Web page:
Edmonton's most famous haunted house celebrates a decade of fright and fun
By Jesse Cole | October 4, 2023
In a world as attention deficient as ours, it’s hard for anything to capture the public’s attention for more than a week, let alone an entire decade.
But that’s what Edmonton’s premiere haunted house, Deadmonton, is celebrating this year: a decade of scaring the pants off of Edmontonians.
So, what’s behind the staying power of the Halloween attraction? Passion, according to actor manager Rupert Appleyard.
“It’s built quite the reputation over these 10 years,” Appleyard says. “I’ve worked at haunted houses all over the world and it’s the passion that’s poured into Deadmonton shows from Ryan Kozar and the performers. The level of commitment, the level of vision and the level of passion are what I think make Deadmonton so popular.”
This season’s offerings will be a bit different from years’ past. To start, the horror show has new digs — a warehouse that previously housed the Edmonton Sun’s printing presses. That new location has also inspired one of Deadmonton’s newest haunts: The Print Show.
“Because we’re in the Edmonton Sun building we have a fictitious true crime story about a janitor whose victims still haunt behind the walls of the Edmonton Sun,” says Appleyard.
And in honour of the anniversary, the team behind the shrieks, screams and scares — which Appleyard calls “fright attendants” — is reviving some old favourites from the haunted house’s past renditions.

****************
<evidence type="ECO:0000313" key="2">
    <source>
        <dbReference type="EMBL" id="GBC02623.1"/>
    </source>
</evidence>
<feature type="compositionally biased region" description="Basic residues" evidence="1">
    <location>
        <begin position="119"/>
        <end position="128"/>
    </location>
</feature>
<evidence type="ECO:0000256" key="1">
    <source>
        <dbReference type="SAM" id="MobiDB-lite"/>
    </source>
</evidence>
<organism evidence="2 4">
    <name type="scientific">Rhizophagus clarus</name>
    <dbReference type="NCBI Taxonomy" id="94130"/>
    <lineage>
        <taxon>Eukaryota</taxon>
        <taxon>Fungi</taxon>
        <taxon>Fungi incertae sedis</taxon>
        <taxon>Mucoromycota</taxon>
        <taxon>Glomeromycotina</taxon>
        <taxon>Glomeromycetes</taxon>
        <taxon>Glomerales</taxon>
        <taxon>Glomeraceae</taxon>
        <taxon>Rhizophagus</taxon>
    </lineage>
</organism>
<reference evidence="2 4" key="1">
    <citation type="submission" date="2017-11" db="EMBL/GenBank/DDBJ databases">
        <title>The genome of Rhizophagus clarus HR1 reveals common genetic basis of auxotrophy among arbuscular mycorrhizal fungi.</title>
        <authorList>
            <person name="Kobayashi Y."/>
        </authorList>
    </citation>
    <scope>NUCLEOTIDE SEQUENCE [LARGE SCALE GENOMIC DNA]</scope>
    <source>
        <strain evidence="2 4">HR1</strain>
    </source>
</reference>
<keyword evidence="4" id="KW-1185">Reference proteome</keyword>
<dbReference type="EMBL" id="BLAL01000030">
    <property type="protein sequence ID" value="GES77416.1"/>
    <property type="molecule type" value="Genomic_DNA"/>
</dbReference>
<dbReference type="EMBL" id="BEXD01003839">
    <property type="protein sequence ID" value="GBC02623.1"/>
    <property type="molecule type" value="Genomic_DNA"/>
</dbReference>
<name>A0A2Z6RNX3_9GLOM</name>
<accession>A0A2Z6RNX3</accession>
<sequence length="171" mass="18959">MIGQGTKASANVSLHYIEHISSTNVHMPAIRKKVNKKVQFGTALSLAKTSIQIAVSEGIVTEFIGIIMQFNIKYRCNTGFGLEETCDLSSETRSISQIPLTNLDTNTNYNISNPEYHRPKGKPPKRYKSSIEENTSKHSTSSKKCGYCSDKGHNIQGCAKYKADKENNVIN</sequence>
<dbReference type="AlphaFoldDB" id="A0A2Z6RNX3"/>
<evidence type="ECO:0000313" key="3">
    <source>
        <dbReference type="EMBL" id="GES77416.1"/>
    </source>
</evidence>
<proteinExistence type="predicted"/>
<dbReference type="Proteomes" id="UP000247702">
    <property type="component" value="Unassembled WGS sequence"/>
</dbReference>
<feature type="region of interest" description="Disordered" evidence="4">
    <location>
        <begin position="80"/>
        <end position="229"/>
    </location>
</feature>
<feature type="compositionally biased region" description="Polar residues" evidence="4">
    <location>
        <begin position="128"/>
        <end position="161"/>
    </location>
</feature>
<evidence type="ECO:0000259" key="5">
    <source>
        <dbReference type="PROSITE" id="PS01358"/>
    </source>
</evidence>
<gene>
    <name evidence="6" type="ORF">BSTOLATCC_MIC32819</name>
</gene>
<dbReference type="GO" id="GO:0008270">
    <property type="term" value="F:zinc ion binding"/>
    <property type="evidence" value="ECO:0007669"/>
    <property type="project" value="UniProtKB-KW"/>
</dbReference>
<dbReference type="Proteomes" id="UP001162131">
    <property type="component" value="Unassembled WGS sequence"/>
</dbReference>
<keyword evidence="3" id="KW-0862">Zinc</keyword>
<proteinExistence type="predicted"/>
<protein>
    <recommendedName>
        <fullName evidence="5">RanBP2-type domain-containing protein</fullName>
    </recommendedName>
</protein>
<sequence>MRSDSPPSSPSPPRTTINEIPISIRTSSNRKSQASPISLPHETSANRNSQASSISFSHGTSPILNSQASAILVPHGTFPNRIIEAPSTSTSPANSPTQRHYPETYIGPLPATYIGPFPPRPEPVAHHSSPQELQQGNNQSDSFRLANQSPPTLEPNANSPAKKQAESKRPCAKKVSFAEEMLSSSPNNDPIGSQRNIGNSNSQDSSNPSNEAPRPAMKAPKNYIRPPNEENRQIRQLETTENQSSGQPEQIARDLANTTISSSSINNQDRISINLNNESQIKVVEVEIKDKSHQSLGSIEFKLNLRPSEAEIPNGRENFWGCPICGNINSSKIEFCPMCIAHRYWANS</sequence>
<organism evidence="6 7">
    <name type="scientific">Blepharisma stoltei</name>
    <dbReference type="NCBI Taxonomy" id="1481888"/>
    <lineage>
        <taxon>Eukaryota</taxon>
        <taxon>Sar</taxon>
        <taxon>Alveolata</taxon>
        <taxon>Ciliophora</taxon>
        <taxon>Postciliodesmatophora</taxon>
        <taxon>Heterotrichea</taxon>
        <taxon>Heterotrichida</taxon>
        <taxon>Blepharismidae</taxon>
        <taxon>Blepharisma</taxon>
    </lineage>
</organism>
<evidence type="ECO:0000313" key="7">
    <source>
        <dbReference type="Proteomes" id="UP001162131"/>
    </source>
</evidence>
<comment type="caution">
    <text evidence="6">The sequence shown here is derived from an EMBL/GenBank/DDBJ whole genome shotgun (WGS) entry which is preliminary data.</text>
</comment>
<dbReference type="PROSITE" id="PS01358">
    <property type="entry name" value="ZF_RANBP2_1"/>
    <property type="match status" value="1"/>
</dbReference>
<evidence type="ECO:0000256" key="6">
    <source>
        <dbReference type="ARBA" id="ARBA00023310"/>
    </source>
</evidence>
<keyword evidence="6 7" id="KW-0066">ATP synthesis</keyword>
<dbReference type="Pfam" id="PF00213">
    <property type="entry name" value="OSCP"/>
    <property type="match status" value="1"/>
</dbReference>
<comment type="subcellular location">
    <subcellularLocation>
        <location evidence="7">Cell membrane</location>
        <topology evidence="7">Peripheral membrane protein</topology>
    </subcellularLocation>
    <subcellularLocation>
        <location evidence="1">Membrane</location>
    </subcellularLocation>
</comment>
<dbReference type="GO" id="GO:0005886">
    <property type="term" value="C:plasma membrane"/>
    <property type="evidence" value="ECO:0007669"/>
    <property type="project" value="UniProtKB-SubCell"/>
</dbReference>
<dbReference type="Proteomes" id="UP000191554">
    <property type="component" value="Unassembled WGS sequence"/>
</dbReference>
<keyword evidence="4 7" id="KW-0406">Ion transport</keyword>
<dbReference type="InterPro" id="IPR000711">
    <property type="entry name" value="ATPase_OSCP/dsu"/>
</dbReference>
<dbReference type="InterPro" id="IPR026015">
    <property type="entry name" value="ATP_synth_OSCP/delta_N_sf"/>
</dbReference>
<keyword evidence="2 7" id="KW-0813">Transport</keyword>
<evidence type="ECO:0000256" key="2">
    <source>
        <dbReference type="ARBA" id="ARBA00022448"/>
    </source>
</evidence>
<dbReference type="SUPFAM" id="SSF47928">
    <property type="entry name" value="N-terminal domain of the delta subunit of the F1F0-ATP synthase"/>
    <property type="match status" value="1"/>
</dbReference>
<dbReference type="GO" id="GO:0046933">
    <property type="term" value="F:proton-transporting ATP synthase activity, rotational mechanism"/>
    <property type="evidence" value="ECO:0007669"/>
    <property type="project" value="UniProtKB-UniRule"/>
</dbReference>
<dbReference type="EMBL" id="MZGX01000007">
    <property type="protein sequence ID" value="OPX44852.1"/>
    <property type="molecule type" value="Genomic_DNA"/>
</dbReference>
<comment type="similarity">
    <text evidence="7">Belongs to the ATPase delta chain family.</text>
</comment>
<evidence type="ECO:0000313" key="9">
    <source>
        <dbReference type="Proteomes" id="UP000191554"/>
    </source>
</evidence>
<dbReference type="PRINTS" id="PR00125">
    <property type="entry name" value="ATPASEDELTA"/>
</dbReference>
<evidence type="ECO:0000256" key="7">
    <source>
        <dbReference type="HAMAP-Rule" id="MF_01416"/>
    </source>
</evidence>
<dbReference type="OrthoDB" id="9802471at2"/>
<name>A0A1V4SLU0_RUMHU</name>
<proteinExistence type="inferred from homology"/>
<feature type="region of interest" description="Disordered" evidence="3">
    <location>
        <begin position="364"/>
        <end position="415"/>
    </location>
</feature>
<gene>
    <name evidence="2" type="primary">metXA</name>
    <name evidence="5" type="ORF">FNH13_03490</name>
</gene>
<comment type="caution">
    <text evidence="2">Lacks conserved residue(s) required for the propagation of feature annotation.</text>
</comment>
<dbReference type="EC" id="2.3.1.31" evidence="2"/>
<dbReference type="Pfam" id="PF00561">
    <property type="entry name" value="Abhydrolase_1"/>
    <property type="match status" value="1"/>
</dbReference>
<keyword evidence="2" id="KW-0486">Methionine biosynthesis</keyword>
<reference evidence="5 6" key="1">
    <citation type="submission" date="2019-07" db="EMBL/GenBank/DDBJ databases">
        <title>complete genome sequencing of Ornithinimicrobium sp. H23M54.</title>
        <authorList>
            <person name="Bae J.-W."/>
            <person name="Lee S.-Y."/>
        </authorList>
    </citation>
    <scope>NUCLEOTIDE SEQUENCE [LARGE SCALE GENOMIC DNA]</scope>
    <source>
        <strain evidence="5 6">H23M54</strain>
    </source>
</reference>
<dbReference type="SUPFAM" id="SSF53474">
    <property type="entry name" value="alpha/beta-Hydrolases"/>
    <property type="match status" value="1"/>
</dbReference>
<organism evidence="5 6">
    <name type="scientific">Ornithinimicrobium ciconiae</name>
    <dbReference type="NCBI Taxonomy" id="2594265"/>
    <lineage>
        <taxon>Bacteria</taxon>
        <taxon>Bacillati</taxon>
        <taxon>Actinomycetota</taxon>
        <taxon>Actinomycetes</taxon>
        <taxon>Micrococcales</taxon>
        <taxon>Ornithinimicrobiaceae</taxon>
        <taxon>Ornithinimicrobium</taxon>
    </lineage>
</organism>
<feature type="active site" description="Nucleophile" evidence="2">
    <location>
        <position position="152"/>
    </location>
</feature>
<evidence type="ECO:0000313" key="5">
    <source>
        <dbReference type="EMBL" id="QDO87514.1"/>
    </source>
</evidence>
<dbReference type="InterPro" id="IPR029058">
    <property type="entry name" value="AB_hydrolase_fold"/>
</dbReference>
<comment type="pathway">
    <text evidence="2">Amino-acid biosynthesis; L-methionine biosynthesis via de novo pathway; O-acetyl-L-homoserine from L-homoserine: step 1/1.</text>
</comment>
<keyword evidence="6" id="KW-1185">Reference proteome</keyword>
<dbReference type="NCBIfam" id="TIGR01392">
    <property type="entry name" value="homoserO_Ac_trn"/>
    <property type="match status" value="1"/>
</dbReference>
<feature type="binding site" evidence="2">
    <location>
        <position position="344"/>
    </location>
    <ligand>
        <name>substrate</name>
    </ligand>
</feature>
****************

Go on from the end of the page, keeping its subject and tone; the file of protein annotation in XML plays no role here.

“We have the Williams’ Farm, which is the first haunt we started out with 10 years ago,” Appleyard says. “We’ve also brought back some returning characters from throughout the years that will be haunting the farm.”
Also on the docket is The Convent — because what haunted house is complete without a set of nasty nuns ready to put the fear of God (or the devil) into anyone who happens to pass through their nunnery?
“It’s lovely because it’s partly inside and outside and is a brand-new haunt this year,” Appleyard says. “It’s the tale of a dark sisterhood and the twisted corruption going through the convent.”
Making the most of the new space, Appleyard says the attraction isn’t all about scaring its patrons. He notes there is plenty of space for people to take a load off, enjoy some food and beverages and relax at the slasher-inspired lounge aptly named Camp Deadmonton.
“This is a night where you can come and socialize and have fun,” he says, adding there is no requirement to actually take part in the haunts themselves. “We’ve got a lovely bar and fire pits. You can get delicious food here and hangout inside or outside.”